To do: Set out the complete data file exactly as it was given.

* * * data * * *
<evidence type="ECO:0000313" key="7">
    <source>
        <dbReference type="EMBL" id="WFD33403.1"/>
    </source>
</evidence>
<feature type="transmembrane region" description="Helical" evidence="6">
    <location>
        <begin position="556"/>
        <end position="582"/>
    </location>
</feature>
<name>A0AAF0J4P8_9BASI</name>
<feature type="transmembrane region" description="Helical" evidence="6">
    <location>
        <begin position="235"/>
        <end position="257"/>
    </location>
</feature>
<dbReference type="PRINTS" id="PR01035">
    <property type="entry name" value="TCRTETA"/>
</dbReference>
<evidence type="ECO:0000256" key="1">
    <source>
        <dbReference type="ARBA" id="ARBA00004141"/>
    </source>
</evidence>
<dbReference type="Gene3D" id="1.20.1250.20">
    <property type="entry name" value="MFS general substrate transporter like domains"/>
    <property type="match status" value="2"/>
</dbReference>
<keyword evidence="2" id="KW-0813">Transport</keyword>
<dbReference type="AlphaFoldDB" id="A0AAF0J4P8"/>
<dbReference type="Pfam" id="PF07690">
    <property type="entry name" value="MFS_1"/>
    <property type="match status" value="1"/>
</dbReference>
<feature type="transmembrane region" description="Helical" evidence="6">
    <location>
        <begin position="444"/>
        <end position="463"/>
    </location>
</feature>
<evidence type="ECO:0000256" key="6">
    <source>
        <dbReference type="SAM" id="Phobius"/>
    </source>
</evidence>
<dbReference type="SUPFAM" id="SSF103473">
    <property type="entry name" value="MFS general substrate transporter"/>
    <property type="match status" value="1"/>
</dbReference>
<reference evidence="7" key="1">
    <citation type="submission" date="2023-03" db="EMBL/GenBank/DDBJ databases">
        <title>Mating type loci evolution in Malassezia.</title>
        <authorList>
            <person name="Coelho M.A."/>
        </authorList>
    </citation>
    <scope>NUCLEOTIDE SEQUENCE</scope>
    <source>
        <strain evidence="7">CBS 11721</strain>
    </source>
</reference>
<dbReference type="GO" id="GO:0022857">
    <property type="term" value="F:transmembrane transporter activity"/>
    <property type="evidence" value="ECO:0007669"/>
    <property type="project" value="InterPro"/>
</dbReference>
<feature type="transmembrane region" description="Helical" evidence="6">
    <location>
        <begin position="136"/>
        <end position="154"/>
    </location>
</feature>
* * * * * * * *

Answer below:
<evidence type="ECO:0000313" key="7">
    <source>
        <dbReference type="EMBL" id="WFD33403.1"/>
    </source>
</evidence>
<feature type="transmembrane region" description="Helical" evidence="6">
    <location>
        <begin position="556"/>
        <end position="582"/>
    </location>
</feature>
<name>A0AAF0J4P8_9BASI</name>
<feature type="transmembrane region" description="Helical" evidence="6">
    <location>
        <begin position="235"/>
        <end position="257"/>
    </location>
</feature>
<dbReference type="PRINTS" id="PR01035">
    <property type="entry name" value="TCRTETA"/>
</dbReference>
<evidence type="ECO:0000256" key="1">
    <source>
        <dbReference type="ARBA" id="ARBA00004141"/>
    </source>
</evidence>
<dbReference type="Gene3D" id="1.20.1250.20">
    <property type="entry name" value="MFS general substrate transporter like domains"/>
    <property type="match status" value="2"/>
</dbReference>
<keyword evidence="2" id="KW-0813">Transport</keyword>
<dbReference type="AlphaFoldDB" id="A0AAF0J4P8"/>
<dbReference type="Pfam" id="PF07690">
    <property type="entry name" value="MFS_1"/>
    <property type="match status" value="1"/>
</dbReference>
<feature type="transmembrane region" description="Helical" evidence="6">
    <location>
        <begin position="444"/>
        <end position="463"/>
    </location>
</feature>
<evidence type="ECO:0000256" key="6">
    <source>
        <dbReference type="SAM" id="Phobius"/>
    </source>
</evidence>
<dbReference type="SUPFAM" id="SSF103473">
    <property type="entry name" value="MFS general substrate transporter"/>
    <property type="match status" value="1"/>
</dbReference>
<reference evidence="7" key="1">
    <citation type="submission" date="2023-03" db="EMBL/GenBank/DDBJ databases">
        <title>Mating type loci evolution in Malassezia.</title>
        <authorList>
            <person name="Coelho M.A."/>
        </authorList>
    </citation>
    <scope>NUCLEOTIDE SEQUENCE</scope>
    <source>
        <strain evidence="7">CBS 11721</strain>
    </source>
</reference>
<dbReference type="GO" id="GO:0022857">
    <property type="term" value="F:transmembrane transporter activity"/>
    <property type="evidence" value="ECO:0007669"/>
    <property type="project" value="InterPro"/>
</dbReference>
<feature type="transmembrane region" description="Helical" evidence="6">
    <location>
        <begin position="136"/>
        <end position="154"/>
    </location>
</feature>